January 25, 2013 – Minutes
14 people signed attendance sheet.
1. Brant Lake Winter Carnival – Everything is on track. A few minor needs – volunteers for helping with activities. Need early set up, later breakdown help, also volunteers to help with parking.
Ads are going into the Adirondack Journal. Local radio will also be participating.
Waivers and insurance are coming together. The insurance policy from the farmers’ market is being transferred to TLBA so that the festival, St. Pat’s parade, farmers’ market and other special events will be covered. The waiver for the carnival will be finalized at the next meeting which is Monday, Janauary 28 at 4pm at Jimbo’s.
This is the first event of its kind here and we are hoping everything goes well.
2. Rum Runner Weekend meeting – held first meeting to begin organizing September 13-15 Rum Runner event. Main events will be car show and ‘chase.’ Flyers will be made to seek out volunteers.
3. SnoCross event at Green Mansions February 16-17 – Snow is being brought in by the town to help make the necessary trails. There will be a band Friday night. Saturday from 7am to 10am is registration, the races will be held from 10am to 4pm. Sunday races are 10:30am to 4pmThere will also be a band Saturday night, and possible fireworks. The school will have various class groups providing food for fundraising. The event may bring in as many as 500 people. This is part of a national series held in Canada, Maine, New Hampshire. There is a professional series and an amateur series where anyone can come to race. Local prizes will be given out.
There may be another SnoCross event the following weekend, same weekend as the Downhill Derby.
4. TLBA Wine Tasting fund raiser scheduled for April 17.
5. St. Patrick’s Day parade, scheduled for March 9 is moving forward. Next meeting is January 31, 9am at the Panther Mountain House. Select streets in Chestertown will be shut down for the event, and possibly Riverside Street for vendors. The Hibernians from Watervliet will possibly be coming to march. Fire departments and rescue squads will be in attendance as well.
6. TLBA has received its EIN number. It is: 46-1802179, should you need it.
7. The snowshoe trails at Stone Bridge and Caves is now open – 10 miles of trails. Open Friday, Saturday and Sundays (for other days for groups give them a call). Trails are beginner to advanced level. Day pass is $12.98 for adults – add $5 and get a season pass. Rentals are $5 extra. Last year about 70 people used the trails. Hope to boost this number this season.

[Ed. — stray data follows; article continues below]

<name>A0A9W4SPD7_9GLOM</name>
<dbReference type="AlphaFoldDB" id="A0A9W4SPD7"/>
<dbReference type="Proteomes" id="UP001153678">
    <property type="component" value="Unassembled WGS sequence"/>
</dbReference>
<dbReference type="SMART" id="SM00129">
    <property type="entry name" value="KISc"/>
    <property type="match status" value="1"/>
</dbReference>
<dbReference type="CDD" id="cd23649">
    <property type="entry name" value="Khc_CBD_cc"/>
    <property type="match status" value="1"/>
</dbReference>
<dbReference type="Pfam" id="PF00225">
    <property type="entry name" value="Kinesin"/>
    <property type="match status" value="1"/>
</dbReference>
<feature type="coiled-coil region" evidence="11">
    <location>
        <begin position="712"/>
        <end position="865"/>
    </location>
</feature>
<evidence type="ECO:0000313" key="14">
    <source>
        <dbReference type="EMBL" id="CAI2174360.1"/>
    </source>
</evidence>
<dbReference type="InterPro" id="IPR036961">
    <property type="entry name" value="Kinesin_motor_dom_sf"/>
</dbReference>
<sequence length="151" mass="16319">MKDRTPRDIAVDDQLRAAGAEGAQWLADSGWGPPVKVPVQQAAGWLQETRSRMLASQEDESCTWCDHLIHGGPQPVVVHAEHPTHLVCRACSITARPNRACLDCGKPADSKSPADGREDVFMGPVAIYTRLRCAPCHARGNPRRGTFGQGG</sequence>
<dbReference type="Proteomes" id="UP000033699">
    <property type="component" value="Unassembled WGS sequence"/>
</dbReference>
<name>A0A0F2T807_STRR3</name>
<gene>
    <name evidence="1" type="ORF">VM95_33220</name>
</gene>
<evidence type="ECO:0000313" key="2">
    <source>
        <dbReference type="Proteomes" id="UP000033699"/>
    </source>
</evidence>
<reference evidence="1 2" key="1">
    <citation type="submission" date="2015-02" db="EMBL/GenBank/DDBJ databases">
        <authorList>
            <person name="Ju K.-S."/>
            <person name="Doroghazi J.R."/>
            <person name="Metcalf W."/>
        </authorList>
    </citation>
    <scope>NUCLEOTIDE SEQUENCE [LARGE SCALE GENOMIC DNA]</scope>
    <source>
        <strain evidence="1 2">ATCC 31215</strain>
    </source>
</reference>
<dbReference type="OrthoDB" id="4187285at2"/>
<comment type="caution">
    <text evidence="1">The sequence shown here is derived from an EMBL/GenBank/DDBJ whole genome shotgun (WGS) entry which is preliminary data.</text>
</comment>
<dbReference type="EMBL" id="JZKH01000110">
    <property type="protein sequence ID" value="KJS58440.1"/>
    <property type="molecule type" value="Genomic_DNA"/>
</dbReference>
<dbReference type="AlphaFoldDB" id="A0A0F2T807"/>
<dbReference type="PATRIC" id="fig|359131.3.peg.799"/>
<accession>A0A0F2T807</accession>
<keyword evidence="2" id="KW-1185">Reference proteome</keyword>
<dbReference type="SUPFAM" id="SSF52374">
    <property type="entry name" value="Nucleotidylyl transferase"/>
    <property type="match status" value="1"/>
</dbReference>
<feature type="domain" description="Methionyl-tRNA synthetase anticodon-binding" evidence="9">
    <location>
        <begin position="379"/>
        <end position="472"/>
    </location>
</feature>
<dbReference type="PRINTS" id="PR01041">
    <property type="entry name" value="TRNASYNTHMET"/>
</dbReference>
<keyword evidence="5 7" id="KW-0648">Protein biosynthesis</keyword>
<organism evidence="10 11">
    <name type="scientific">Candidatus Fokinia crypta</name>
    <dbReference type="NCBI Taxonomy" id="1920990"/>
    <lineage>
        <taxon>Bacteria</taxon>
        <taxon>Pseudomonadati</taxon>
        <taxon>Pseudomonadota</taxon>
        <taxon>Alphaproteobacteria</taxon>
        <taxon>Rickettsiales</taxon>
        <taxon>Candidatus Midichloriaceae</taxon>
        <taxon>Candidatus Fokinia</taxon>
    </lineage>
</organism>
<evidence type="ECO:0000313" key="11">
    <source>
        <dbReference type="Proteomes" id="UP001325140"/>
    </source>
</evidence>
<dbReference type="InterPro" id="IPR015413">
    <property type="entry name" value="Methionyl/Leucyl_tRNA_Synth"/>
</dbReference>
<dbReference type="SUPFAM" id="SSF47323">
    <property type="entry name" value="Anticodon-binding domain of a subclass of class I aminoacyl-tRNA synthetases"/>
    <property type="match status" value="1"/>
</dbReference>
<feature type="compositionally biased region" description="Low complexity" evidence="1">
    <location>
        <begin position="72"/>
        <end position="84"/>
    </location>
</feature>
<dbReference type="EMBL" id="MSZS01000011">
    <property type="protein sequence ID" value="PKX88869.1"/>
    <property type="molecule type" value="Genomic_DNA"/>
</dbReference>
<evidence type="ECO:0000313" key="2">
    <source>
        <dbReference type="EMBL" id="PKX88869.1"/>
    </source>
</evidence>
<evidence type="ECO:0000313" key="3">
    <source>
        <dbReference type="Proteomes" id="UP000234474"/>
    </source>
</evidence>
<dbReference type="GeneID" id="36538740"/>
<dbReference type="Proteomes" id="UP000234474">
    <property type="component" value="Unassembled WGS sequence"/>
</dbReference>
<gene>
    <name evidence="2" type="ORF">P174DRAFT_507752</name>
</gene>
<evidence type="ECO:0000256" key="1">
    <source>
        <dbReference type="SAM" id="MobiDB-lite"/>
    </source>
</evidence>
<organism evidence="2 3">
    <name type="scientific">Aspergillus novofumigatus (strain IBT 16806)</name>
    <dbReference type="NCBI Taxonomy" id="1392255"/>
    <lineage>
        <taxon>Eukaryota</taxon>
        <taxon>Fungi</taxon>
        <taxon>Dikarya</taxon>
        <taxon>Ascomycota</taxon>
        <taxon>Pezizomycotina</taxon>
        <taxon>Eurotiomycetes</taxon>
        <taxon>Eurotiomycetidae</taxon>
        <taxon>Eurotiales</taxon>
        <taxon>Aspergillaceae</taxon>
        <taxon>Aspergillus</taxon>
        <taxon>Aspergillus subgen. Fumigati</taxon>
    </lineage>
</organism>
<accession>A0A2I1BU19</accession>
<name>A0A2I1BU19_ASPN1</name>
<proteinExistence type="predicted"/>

8. Farmers’ Market meeting scheduled for Tuesday, February 5 at 5pm at the Hemlock Ledge. All are welcome.
9. Guest speakers Dan Kelleher and Brian Grisi from the Adirondack Park Association were on hand to talk about Park issues and answer questions.
Dan is head of the Economic Services Unit. Their objective is to assist in project proposals that happen within the Park. The seek to consider the economic benefit while keeping in line with Park guidelines. They will work directly with applicants to help speed up the permitting process – provide services for groups such as TLBA and business owners.
Brian works directly with local planning and zoning boards to help oversee programs and plans.
- Regarding Signage – Signage is one of our biggest issues – directing people to towns and services. There are three different agencies that administer signage in the Adirondacks. They are currently working with Senator Little. The challenge is untangling the state laws between DEC, DOT and APA.
- Scenic Byways Signage – the brown signs. This is designated by a federal program which deals with state highways. Taxes from gasoline sales are used, and it is administered through the DOT. The process is ‘complicated.’ For specific signage requests, work directly with Dan.
- Directional signage and five mile limit requirements. Current federal and state programs are geared towards more populated areas – sign regulations do not take into account small towns such as ours. It was suggested we draft a letter stating some of our needs in this area.
- Regulatory agencies periodically take on ‘themes’ – is there a current theme for APA? The state statute that created the APA in 1973 has remain unchanged, however more work is being done at ‘street level’ to work directly with communities. Sustainable communities are a priority and the current ‘theme’ of APA work, focused on smart growth concepts.
Key initiatives include:
Efficiency – unclog the red tape that holds up programs and projects.
Working directly with DEC to speed up coordination efforts.
- Example: The zoning regulations of the Town of Horicon are more restrictive than the APA. They are working with the town to bring things more in synch.
- Q – What can TLBA and local chambers do to improve things from an APA perspective? Listening to what the towns want to do – help bring more people into town, more businesses into town, more young people to town. Focus on protecting open spaces in the Park. The goal is to help empower us (TLBA) and find the best ways to achieve goals.
Meeting adjourned – Next TLBA Meeting is Friday, February 8, 9am at the Panther Mountain House.